Pomona Road • Glam Adelaide

Pomona Road

This dance/drama/documentary piece is based on the devastating 1980 Ash Wednesday bushfires as experienced by choreographer Katrina Lazaroff and her family.

By

Pomona RoadReviewed Wednesday 21st April 2010
Presented by Katrina Lazaroff in association with Adelaide Festival Centre’s inSpace programme

http://www.adelaidefestivalcentre.com.au

Venue: The Space Theatre, Adelaide Festival Centre, King William Road, Adelaide
Duration: 1hr
Season: to 24 April 2010, 8pm nightly, 22nd and 23rd 1pm
Tickets: Adult $29, Conc. $24, Student $20, Groups, families, GreenRoom – various other prices
Bookings: www.bass.net.au or 131 246

This dance/drama/documentary piece is based on the devastating 1980 Ash Wednesday bushfires in the Adelaide Hills, with reference to the effects that this had, personally, on choreographer and director, Katrina Lazaroff and her family. There is strong emotional content in this very moving work, particularly as the voices of the Lazeroffs, talking about the loss of their home to the fire, forms a part of Sascha Budimski’s sound design, along with music, bird song and the crackling of fire.

Kerry Reid’s and Richard Seidel’s very cleverly designed set has nine bare tree trunks, white, like a phalanx of ghost gums across the rear, with a collection of assorted white timber pieces that, like a Meccano constructor set, can be changed from a huge crate, to fences, pallets, a ladder and even a house. The cast also wear white clothing for most of the time, until they change and dress in brightly coloured, mismatched clothing supplied to them after the destruction of their home and the loss of everything that they owned. Nic Mollison’s series of still and video projections use all of the set elements and the costumes as screens, with further effects created by his lighting design.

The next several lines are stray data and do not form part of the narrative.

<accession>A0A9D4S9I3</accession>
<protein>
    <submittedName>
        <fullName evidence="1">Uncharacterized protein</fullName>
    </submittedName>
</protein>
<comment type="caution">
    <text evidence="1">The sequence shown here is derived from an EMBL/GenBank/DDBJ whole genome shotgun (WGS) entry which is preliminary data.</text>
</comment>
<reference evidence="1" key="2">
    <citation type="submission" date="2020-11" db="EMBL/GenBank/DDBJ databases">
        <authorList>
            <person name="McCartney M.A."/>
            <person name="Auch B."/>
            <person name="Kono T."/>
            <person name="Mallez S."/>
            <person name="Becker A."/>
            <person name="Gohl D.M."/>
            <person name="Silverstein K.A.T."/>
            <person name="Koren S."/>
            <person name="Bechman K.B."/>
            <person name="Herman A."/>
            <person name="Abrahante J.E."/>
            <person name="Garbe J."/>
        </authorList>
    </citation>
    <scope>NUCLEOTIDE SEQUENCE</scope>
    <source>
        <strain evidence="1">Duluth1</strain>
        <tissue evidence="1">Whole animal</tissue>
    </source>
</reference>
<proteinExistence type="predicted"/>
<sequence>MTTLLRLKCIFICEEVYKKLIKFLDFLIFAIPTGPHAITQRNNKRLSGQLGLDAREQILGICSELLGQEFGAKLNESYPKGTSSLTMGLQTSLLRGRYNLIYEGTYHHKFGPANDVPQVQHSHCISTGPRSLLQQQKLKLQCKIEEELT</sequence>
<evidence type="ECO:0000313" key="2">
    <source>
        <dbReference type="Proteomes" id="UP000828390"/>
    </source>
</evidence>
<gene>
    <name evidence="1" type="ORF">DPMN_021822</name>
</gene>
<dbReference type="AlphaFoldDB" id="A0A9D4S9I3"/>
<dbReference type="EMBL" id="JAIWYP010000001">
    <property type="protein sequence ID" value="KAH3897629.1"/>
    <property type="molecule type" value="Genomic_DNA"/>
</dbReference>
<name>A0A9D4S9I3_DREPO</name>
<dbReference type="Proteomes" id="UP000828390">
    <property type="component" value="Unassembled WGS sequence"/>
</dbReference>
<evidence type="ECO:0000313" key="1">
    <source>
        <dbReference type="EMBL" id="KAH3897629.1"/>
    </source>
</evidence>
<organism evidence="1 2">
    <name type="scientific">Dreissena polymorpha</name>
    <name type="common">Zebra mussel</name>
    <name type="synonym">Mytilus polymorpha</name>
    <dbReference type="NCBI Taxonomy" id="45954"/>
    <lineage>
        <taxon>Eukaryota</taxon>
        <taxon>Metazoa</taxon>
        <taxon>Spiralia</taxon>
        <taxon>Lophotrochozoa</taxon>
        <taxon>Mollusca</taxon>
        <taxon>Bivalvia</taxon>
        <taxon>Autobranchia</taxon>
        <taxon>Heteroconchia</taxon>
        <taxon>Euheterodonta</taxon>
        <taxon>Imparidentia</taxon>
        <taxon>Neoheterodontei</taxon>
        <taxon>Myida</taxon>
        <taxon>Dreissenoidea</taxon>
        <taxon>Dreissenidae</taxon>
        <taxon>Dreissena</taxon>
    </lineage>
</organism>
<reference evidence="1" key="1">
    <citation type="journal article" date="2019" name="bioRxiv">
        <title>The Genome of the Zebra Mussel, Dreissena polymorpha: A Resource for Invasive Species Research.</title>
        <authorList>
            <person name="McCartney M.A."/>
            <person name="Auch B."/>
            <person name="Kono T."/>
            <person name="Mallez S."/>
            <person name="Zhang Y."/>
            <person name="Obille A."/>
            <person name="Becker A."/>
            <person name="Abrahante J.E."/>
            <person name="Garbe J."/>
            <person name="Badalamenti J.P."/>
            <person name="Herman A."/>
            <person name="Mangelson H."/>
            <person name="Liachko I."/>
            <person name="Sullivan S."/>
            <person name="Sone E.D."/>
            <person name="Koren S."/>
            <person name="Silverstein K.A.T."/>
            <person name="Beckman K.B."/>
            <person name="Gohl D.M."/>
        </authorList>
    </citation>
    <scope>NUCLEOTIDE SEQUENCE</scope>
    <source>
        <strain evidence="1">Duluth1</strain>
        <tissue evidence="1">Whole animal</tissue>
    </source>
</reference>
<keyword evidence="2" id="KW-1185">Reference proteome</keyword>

The stage family is made up of Peter Sheedy (father), Carol Wellman (mother), Veronica Shum, Emma Stokes and Zac Jones and they take us, using both dance and drama, through the ups and downs of their lives, before, during and after the Ash Wednesday disaster. These performers clearly understand the impact of such a tragedy and their portrayal of the family makes a powerful connection with the audiences through a combination of the narrative itself and their superb and committed performances.

This work is not simply about the loss of property but more so about the changes in personalities and relationships caused by trauma. Adversity can bring people closer together, but it can also drive them apart. Some need to talk and be close to others, some need solitude, some see a new chance at life, the ability to begin again, some see the end of everything, some see a challenge, some go into depression and take solace in the bottle. These needs can often conflict and once strong, loving relationships can be shattered. This work gives us an insight into these possibilities through Lazeroff’s own experiences, those of her family and of members of the community around them.

This is a finely crafted work that will move you and leave you remembering what you have seen long after. Do not miss it.

Reviewed by Barry Lenny, Glam Adelaide Arts Editor.

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